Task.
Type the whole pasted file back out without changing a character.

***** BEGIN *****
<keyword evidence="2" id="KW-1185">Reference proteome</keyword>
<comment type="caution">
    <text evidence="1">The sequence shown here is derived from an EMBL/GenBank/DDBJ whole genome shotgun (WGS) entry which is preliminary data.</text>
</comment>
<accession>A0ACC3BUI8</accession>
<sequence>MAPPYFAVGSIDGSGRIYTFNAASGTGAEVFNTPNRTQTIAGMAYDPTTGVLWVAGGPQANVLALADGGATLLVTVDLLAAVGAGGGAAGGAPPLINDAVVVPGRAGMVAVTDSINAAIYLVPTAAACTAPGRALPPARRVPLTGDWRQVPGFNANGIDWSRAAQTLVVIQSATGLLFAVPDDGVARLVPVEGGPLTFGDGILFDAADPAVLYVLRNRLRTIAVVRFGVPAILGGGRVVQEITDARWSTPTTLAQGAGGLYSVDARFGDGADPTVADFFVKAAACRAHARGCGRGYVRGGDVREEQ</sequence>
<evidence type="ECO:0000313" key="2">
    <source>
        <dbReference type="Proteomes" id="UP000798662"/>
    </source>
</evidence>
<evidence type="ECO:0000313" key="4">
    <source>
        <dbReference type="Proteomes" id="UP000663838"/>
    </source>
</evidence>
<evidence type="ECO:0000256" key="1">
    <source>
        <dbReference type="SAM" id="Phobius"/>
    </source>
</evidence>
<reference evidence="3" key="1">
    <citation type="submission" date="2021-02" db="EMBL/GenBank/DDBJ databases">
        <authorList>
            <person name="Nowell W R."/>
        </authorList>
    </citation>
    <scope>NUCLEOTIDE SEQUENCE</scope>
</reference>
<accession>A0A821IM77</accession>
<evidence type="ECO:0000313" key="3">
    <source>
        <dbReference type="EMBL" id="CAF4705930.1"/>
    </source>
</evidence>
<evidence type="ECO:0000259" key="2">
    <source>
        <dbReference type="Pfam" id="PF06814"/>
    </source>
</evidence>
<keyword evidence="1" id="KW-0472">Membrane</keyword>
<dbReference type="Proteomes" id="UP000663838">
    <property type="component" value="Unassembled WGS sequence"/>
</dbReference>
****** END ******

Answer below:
<keyword evidence="2" id="KW-1185">Reference proteome</keyword>
<comment type="caution">
    <text evidence="1">The sequence shown here is derived from an EMBL/GenBank/DDBJ whole genome shotgun (WGS) entry which is preliminary data.</text>
</comment>
<accession>A0ACC3BUI8</accession>
<sequence>MAPPYFAVGSIDGSGRIYTFNAASGTGAEVFNTPNRTQTIAGMAYDPTTGVLWVAGGPQANVLALADGGATLLVTVDLLAAVGAGGGAAGGAPPLINDAVVVPGRAGMVAVTDSINAAIYLVPTAAACTAPGRALPPARRVPLTGDWRQVPGFNANGIDWSRAAQTLVVIQSATGLLFAVPDDGVARLVPVEGGPLTFGDGILFDAADPAVLYVLRNRLRTIAVVRFGVPAILGGGRVVQEITDARWSTPTTLAQGAGGLYSVDARFGDGADPTVADFFVKAAACRAHARGCGRGYVRGGDVREEQ</sequence>
<evidence type="ECO:0000313" key="2">
    <source>
        <dbReference type="Proteomes" id="UP000798662"/>
    </source>
</evidence>
<evidence type="ECO:0000313" key="4">
    <source>
        <dbReference type="Proteomes" id="UP000663838"/>
    </source>
</evidence>
<evidence type="ECO:0000256" key="1">
    <source>
        <dbReference type="SAM" id="Phobius"/>
    </source>
</evidence>
<reference evidence="3" key="1">
    <citation type="submission" date="2021-02" db="EMBL/GenBank/DDBJ databases">
        <authorList>
            <person name="Nowell W R."/>
        </authorList>
    </citation>
    <scope>NUCLEOTIDE SEQUENCE</scope>
</reference>
<accession>A0A821IM77</accession>
<evidence type="ECO:0000313" key="3">
    <source>
        <dbReference type="EMBL" id="CAF4705930.1"/>
    </source>
</evidence>
<evidence type="ECO:0000259" key="2">
    <source>
        <dbReference type="Pfam" id="PF06814"/>
    </source>
</evidence>
<keyword evidence="1" id="KW-0472">Membrane</keyword>
<dbReference type="Proteomes" id="UP000663838">
    <property type="component" value="Unassembled WGS sequence"/>
</dbReference>